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, plaintiff-appellant,
ALFREDO L. YATCO, Collector of Internal Revenue, defendant-appellee
G.R. No. L-47673
October 10, 1946
Plaintiff is a corporation duly organized and existing under and by virtue of the laws
of the Philippines, with principal office in Manila, the capital stock of which is divided into
1,000 shares of P100 each. The Koppel Industrial Car and Equipment company, a corporation
organized and existing under the laws of the State of Pennsylvania, United States of
America, and not licensed to do business in the Philippines, owned nine hundred and 995
shares out of the total capital stock of the plaintiff. The remaining 5 shares only were and
are owned one each by officers of the plaintiff corporation. That plaintiff, at all times
material to this case, was and now is duly licensed to engage in business as a merchant and
commercial broker in the Philippines; and was and is the holder of the corresponding
merchant's and commercial broker's privilege tax receipts.
Exhibited H of the evidence: It is clearly understood that the intent of this contract is
that the broker shall perform only the functions of a broker as set forth above, and shall not
take possession of any of the materials or equipment applying to said orders or perform any
acts or duties outside the scope of a broker; and in no sense shall this contract be construed
as granting to the broker the power to represent the principal as its agent or to make
commitments on its behalf. The Court of First Instance held for the defendant and dismissed
plaintiff's complaint with costs to it.

ISSUE: Whether or not Koppel Philippines is a domestic corporation distinct and separate
from, and not a mere branch of Koppel Industrial Car and Equipment Co
Koppel Philippines is a mere branch, subsidiary or agency of the latter. A corporation
will be looked upon as a legal entity as a general rule, and until sufficient reason to the
contrary appears; but, when the notion of legal entity is used to defeat public convenience,
justify wrong, protect fraud, or defend crime, the law will regard the corporation as an
association of persons. The corporate entity is disregarded where it is so organized and
controlled, and its affairs are so conducted, as to make it merely an instrumentality, agency,
conduit or adjunct of another corporation.
SC reasoned that, in so far as the sales involved herein are concerned, Koppel
Philippines, Inc., and Koppel Industrial Car and Equipment company are to all intents and
purposes one and the same; or, to use another mode of expression, that, as regards those
transactions, the former corporation is a mere branch, subsidiary or agency of the latter.
This is conclusively borne out by the fact, among others, that the amount of the so-called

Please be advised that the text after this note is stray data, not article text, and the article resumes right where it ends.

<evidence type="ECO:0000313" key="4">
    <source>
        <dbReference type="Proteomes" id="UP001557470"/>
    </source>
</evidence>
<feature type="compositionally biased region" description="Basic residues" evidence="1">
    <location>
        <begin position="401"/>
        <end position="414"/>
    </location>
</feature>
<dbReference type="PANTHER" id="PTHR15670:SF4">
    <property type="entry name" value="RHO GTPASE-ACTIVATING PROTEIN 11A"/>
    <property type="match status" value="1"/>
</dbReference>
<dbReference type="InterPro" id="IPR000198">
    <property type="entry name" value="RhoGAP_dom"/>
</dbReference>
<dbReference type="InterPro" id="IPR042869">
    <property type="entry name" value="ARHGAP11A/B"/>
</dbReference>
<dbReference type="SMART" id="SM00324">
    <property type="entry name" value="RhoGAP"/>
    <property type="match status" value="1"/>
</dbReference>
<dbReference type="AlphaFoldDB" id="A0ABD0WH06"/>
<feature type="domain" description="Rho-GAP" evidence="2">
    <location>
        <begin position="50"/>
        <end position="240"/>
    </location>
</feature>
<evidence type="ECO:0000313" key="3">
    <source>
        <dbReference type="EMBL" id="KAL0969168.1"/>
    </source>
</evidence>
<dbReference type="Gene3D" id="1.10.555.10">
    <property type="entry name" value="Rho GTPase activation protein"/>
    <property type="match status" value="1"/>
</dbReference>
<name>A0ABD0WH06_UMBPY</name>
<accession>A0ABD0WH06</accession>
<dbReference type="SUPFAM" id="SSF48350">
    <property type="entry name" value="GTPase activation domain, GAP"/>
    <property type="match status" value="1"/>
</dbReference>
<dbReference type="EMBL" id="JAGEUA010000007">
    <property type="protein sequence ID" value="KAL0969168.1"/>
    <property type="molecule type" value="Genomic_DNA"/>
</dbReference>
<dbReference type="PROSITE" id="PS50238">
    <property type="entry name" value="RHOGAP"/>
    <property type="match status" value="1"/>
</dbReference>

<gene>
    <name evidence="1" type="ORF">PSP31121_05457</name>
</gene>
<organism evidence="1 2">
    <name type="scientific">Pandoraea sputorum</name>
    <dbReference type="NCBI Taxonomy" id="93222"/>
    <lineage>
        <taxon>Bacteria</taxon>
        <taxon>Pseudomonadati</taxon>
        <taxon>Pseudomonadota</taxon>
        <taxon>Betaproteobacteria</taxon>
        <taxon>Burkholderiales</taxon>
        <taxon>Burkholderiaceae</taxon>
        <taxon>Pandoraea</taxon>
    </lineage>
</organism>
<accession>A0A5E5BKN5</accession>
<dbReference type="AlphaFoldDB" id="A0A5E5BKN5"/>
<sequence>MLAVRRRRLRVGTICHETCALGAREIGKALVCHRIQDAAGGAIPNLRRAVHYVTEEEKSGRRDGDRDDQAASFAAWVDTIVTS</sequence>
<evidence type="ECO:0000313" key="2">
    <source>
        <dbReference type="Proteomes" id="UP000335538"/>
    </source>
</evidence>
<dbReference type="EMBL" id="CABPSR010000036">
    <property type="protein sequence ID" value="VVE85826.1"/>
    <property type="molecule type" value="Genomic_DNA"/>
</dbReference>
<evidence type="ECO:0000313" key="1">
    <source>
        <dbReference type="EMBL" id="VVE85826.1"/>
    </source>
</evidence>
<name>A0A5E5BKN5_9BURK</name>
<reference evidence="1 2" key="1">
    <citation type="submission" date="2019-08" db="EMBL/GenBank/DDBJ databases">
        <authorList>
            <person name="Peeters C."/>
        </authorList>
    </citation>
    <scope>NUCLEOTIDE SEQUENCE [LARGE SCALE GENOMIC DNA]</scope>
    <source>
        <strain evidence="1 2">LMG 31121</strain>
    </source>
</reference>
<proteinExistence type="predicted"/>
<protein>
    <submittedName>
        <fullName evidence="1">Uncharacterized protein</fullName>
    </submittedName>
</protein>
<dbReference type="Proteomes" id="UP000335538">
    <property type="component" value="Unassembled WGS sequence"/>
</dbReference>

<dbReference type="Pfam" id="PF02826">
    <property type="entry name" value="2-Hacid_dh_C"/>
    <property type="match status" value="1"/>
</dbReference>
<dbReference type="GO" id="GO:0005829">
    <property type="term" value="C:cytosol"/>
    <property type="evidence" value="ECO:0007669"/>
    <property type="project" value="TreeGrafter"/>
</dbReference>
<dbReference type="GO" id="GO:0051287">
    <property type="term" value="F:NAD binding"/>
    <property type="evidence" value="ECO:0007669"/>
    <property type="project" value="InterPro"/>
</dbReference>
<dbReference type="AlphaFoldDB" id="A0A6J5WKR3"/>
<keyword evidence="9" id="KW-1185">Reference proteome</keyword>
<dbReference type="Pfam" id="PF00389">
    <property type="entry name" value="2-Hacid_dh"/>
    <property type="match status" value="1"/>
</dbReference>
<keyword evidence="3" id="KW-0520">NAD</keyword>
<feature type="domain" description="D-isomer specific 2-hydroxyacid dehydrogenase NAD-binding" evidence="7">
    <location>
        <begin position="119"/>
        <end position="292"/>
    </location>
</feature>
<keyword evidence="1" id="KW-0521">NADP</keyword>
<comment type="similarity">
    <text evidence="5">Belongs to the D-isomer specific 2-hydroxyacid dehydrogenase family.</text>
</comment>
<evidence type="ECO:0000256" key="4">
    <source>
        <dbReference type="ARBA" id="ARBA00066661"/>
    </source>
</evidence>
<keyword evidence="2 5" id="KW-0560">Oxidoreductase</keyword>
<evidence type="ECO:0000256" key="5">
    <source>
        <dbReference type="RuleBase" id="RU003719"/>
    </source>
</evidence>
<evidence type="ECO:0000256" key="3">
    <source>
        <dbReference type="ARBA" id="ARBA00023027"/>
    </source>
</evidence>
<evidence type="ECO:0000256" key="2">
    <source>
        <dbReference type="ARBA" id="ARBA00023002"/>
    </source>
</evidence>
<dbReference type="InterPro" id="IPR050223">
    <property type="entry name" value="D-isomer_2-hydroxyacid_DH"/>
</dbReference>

"share in the profits" of Koppel (Philippines), Inc., was ultimately left to the sole, unbridled
control of Koppel Industrial Car and Equipment Company. No group of businessmen could be
expected to organize a mercantile corporation the ultimate end of which could only be

profit if the amount of that profit were to be subjected to such a unilateral control of
another corporation, unless indeed the former has previously been designed by the
incorporators to serve as a mere subsidiary, branch or agency of the latter. Evidently, Koppel
Industrial Car and Equipment Company made us of its ownership of the overwhelming
majority 99.5% of the capital stock of the local corporation to control the operations of
the latter to such an extent that it had the final say even as to how much should be allotted
to said local entity in the so-called sharing in the profits. SC further ruled that, it cannot
overlook the fact that in the practical working of corporate organizations of the class to
which these two entities belong, the holder or holders of the controlling part of the capital
stock of the corporation, particularly where the control is determined by the virtual
ownership of the totality of the shares, dominate not only the selection of the Board of
Directors but, more often than not, also the action of that Board. Philippine corporation could
not possibly contravene with the American corporation in this case under Exhibit H. This fact
necessarily leads to the inference that the corporation had at least a Vice-President, and
presumably also a President, who were not resident in the Philippines but in America, where
the parent corporation is domiciled. If Koppel (Philippines), Inc., had been intended to
operate as a regular domestic corporation in the Philippines, where it was formed, the record
and the evidence do not disclose any reason why all its officers should not reside and
perform their functions in the Philippines.